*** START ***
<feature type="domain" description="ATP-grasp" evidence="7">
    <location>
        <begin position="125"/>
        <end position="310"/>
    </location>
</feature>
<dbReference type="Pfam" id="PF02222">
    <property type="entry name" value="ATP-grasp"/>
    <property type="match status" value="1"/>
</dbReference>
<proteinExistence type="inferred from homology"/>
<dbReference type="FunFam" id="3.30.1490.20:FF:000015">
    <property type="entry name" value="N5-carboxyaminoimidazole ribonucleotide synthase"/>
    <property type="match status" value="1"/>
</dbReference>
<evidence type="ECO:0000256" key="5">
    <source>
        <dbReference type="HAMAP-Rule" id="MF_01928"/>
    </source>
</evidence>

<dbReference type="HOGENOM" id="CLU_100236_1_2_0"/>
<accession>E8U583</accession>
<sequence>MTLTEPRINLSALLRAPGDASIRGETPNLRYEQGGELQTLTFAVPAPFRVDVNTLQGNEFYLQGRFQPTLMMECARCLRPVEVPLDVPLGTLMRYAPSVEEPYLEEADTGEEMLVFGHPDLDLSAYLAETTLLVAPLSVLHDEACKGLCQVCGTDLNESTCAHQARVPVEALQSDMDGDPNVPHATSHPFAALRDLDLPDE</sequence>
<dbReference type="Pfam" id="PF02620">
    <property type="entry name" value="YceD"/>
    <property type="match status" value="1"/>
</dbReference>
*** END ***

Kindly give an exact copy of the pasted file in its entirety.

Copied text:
<feature type="domain" description="ATP-grasp" evidence="7">
    <location>
        <begin position="125"/>
        <end position="310"/>
    </location>
</feature>
<dbReference type="Pfam" id="PF02222">
    <property type="entry name" value="ATP-grasp"/>
    <property type="match status" value="1"/>
</dbReference>
<proteinExistence type="inferred from homology"/>
<dbReference type="FunFam" id="3.30.1490.20:FF:000015">
    <property type="entry name" value="N5-carboxyaminoimidazole ribonucleotide synthase"/>
    <property type="match status" value="1"/>
</dbReference>
<evidence type="ECO:0000256" key="5">
    <source>
        <dbReference type="HAMAP-Rule" id="MF_01928"/>
    </source>
</evidence>

<dbReference type="HOGENOM" id="CLU_100236_1_2_0"/>
<accession>E8U583</accession>
<sequence>MTLTEPRINLSALLRAPGDASIRGETPNLRYEQGGELQTLTFAVPAPFRVDVNTLQGNEFYLQGRFQPTLMMECARCLRPVEVPLDVPLGTLMRYAPSVEEPYLEEADTGEEMLVFGHPDLDLSAYLAETTLLVAPLSVLHDEACKGLCQVCGTDLNESTCAHQARVPVEALQSDMDGDPNVPHATSHPFAALRDLDLPDE</sequence>
<dbReference type="Pfam" id="PF02620">
    <property type="entry name" value="YceD"/>
    <property type="match status" value="1"/>
</dbReference>